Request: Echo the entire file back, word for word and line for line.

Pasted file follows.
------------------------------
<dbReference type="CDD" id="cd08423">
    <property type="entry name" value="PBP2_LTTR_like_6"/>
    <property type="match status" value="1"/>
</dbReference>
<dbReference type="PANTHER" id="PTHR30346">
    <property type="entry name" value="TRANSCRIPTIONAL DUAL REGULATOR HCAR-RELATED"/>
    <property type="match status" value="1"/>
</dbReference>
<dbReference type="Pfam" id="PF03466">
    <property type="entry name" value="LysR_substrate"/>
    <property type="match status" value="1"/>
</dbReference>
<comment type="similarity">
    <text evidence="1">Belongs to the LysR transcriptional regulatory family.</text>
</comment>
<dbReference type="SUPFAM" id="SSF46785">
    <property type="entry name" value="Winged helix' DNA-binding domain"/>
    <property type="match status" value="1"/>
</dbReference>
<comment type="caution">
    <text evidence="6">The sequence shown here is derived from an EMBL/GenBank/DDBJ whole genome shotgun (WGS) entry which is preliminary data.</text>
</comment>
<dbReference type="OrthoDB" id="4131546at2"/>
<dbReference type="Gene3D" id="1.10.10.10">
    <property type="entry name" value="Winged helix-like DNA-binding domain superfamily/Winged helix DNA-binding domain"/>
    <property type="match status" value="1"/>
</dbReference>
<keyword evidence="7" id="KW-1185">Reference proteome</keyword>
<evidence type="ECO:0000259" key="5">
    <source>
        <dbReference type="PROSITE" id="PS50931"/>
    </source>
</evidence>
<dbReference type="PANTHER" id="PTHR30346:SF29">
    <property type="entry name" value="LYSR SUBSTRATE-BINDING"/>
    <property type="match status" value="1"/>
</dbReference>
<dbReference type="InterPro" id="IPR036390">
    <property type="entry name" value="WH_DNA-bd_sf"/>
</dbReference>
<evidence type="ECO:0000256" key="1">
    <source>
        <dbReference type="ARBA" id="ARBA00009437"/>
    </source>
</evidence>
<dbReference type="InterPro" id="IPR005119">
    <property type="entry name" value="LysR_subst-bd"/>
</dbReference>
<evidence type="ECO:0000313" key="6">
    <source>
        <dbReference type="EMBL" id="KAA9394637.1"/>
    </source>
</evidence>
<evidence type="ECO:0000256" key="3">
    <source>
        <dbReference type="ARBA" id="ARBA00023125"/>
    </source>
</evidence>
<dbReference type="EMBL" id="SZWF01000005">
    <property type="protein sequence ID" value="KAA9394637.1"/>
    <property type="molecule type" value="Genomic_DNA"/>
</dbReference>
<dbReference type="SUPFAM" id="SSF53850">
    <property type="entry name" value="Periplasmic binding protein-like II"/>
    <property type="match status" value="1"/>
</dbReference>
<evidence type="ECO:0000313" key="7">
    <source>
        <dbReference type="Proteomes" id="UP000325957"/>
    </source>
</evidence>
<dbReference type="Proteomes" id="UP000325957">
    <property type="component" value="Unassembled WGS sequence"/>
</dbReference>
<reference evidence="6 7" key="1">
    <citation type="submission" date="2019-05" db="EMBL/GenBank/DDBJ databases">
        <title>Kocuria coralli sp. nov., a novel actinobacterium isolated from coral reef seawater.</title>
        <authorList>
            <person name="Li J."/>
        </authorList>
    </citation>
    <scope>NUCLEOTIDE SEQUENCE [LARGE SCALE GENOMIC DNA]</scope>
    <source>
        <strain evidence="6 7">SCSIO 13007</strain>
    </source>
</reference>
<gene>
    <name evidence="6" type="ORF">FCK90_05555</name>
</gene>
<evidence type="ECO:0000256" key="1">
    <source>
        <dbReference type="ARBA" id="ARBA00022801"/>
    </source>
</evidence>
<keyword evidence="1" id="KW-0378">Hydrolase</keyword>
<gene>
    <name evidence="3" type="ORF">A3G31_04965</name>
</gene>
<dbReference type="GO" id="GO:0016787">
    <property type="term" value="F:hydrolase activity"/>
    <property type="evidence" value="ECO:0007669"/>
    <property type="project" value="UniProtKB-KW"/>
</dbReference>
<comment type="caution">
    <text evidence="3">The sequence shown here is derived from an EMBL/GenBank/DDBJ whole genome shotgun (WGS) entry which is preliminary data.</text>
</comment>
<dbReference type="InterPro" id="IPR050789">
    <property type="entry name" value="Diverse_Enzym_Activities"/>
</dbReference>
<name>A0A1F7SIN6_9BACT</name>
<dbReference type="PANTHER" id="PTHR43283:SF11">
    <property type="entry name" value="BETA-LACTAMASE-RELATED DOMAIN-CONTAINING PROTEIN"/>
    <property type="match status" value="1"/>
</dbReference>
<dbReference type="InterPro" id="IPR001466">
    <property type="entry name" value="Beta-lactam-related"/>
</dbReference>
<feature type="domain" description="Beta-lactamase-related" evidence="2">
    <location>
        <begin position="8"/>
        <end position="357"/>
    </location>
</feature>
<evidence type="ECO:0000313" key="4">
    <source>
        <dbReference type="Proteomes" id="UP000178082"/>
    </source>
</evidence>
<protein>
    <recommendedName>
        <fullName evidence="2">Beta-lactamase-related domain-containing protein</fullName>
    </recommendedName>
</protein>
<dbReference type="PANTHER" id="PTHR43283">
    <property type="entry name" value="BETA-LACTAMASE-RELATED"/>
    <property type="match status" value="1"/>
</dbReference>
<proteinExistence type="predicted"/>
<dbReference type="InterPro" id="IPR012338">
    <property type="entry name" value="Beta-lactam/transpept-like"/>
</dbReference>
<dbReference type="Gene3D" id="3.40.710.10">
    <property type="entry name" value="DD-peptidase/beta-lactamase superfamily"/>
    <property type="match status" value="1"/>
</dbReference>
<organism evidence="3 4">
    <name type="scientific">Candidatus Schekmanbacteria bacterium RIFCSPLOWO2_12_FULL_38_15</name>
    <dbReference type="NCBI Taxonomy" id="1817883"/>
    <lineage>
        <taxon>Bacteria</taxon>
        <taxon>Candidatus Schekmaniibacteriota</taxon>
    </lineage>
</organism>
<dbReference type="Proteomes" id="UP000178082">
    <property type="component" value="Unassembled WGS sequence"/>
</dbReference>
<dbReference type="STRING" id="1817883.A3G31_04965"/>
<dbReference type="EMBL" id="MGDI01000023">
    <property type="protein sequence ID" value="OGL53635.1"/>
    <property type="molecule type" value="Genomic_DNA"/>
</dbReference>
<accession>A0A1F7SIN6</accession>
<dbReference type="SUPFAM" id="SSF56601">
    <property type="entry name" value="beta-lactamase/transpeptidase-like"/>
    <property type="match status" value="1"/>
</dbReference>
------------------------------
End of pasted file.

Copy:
<dbReference type="CDD" id="cd08423">
    <property type="entry name" value="PBP2_LTTR_like_6"/>
    <property type="match status" value="1"/>
</dbReference>
<dbReference type="PANTHER" id="PTHR30346">
    <property type="entry name" value="TRANSCRIPTIONAL DUAL REGULATOR HCAR-RELATED"/>
    <property type="match status" value="1"/>
</dbReference>
<dbReference type="Pfam" id="PF03466">
    <property type="entry name" value="LysR_substrate"/>
    <property type="match status" value="1"/>
</dbReference>
<comment type="similarity">
    <text evidence="1">Belongs to the LysR transcriptional regulatory family.</text>
</comment>
<dbReference type="SUPFAM" id="SSF46785">
    <property type="entry name" value="Winged helix' DNA-binding domain"/>
    <property type="match status" value="1"/>
</dbReference>
<comment type="caution">
    <text evidence="6">The sequence shown here is derived from an EMBL/GenBank/DDBJ whole genome shotgun (WGS) entry which is preliminary data.</text>
</comment>
<dbReference type="OrthoDB" id="4131546at2"/>
<dbReference type="Gene3D" id="1.10.10.10">
    <property type="entry name" value="Winged helix-like DNA-binding domain superfamily/Winged helix DNA-binding domain"/>
    <property type="match status" value="1"/>
</dbReference>
<keyword evidence="7" id="KW-1185">Reference proteome</keyword>
<evidence type="ECO:0000259" key="5">
    <source>
        <dbReference type="PROSITE" id="PS50931"/>
    </source>
</evidence>
<dbReference type="PANTHER" id="PTHR30346:SF29">
    <property type="entry name" value="LYSR SUBSTRATE-BINDING"/>
    <property type="match status" value="1"/>
</dbReference>
<dbReference type="InterPro" id="IPR036390">
    <property type="entry name" value="WH_DNA-bd_sf"/>
</dbReference>
<evidence type="ECO:0000256" key="1">
    <source>
        <dbReference type="ARBA" id="ARBA00009437"/>
    </source>
</evidence>
<dbReference type="InterPro" id="IPR005119">
    <property type="entry name" value="LysR_subst-bd"/>
</dbReference>
<evidence type="ECO:0000313" key="6">
    <source>
        <dbReference type="EMBL" id="KAA9394637.1"/>
    </source>
</evidence>
<evidence type="ECO:0000256" key="3">
    <source>
        <dbReference type="ARBA" id="ARBA00023125"/>
    </source>
</evidence>
<dbReference type="EMBL" id="SZWF01000005">
    <property type="protein sequence ID" value="KAA9394637.1"/>
    <property type="molecule type" value="Genomic_DNA"/>
</dbReference>
<dbReference type="SUPFAM" id="SSF53850">
    <property type="entry name" value="Periplasmic binding protein-like II"/>
    <property type="match status" value="1"/>
</dbReference>
<evidence type="ECO:0000313" key="7">
    <source>
        <dbReference type="Proteomes" id="UP000325957"/>
    </source>
</evidence>
<dbReference type="Proteomes" id="UP000325957">
    <property type="component" value="Unassembled WGS sequence"/>
</dbReference>
<reference evidence="6 7" key="1">
    <citation type="submission" date="2019-05" db="EMBL/GenBank/DDBJ databases">
        <title>Kocuria coralli sp. nov., a novel actinobacterium isolated from coral reef seawater.</title>
        <authorList>
            <person name="Li J."/>
        </authorList>
    </citation>
    <scope>NUCLEOTIDE SEQUENCE [LARGE SCALE GENOMIC DNA]</scope>
    <source>
        <strain evidence="6 7">SCSIO 13007</strain>
    </source>
</reference>
<gene>
    <name evidence="6" type="ORF">FCK90_05555</name>
</gene>
<evidence type="ECO:0000256" key="1">
    <source>
        <dbReference type="ARBA" id="ARBA00022801"/>
    </source>
</evidence>
<keyword evidence="1" id="KW-0378">Hydrolase</keyword>
<gene>
    <name evidence="3" type="ORF">A3G31_04965</name>
</gene>
<dbReference type="GO" id="GO:0016787">
    <property type="term" value="F:hydrolase activity"/>
    <property type="evidence" value="ECO:0007669"/>
    <property type="project" value="UniProtKB-KW"/>
</dbReference>
<comment type="caution">
    <text evidence="3">The sequence shown here is derived from an EMBL/GenBank/DDBJ whole genome shotgun (WGS) entry which is preliminary data.</text>
</comment>
<dbReference type="InterPro" id="IPR050789">
    <property type="entry name" value="Diverse_Enzym_Activities"/>
</dbReference>
<name>A0A1F7SIN6_9BACT</name>
<dbReference type="PANTHER" id="PTHR43283:SF11">
    <property type="entry name" value="BETA-LACTAMASE-RELATED DOMAIN-CONTAINING PROTEIN"/>
    <property type="match status" value="1"/>
</dbReference>
<dbReference type="InterPro" id="IPR001466">
    <property type="entry name" value="Beta-lactam-related"/>
</dbReference>
<feature type="domain" description="Beta-lactamase-related" evidence="2">
    <location>
        <begin position="8"/>
        <end position="357"/>
    </location>
</feature>
<evidence type="ECO:0000313" key="4">
    <source>
        <dbReference type="Proteomes" id="UP000178082"/>
    </source>
</evidence>
<protein>
    <recommendedName>
        <fullName evidence="2">Beta-lactamase-related domain-containing protein</fullName>
    </recommendedName>
</protein>
<dbReference type="PANTHER" id="PTHR43283">
    <property type="entry name" value="BETA-LACTAMASE-RELATED"/>
    <property type="match status" value="1"/>
</dbReference>
<proteinExistence type="predicted"/>
<dbReference type="InterPro" id="IPR012338">
    <property type="entry name" value="Beta-lactam/transpept-like"/>
</dbReference>
<dbReference type="Gene3D" id="3.40.710.10">
    <property type="entry name" value="DD-peptidase/beta-lactamase superfamily"/>
    <property type="match status" value="1"/>
</dbReference>
<organism evidence="3 4">
    <name type="scientific">Candidatus Schekmanbacteria bacterium RIFCSPLOWO2_12_FULL_38_15</name>
    <dbReference type="NCBI Taxonomy" id="1817883"/>
    <lineage>
        <taxon>Bacteria</taxon>
        <taxon>Candidatus Schekmaniibacteriota</taxon>
    </lineage>
</organism>
<dbReference type="Proteomes" id="UP000178082">
    <property type="component" value="Unassembled WGS sequence"/>
</dbReference>
<dbReference type="STRING" id="1817883.A3G31_04965"/>
<dbReference type="EMBL" id="MGDI01000023">
    <property type="protein sequence ID" value="OGL53635.1"/>
    <property type="molecule type" value="Genomic_DNA"/>
</dbReference>
<accession>A0A1F7SIN6</accession>
<dbReference type="SUPFAM" id="SSF56601">
    <property type="entry name" value="beta-lactamase/transpeptidase-like"/>
    <property type="match status" value="1"/>
</dbReference>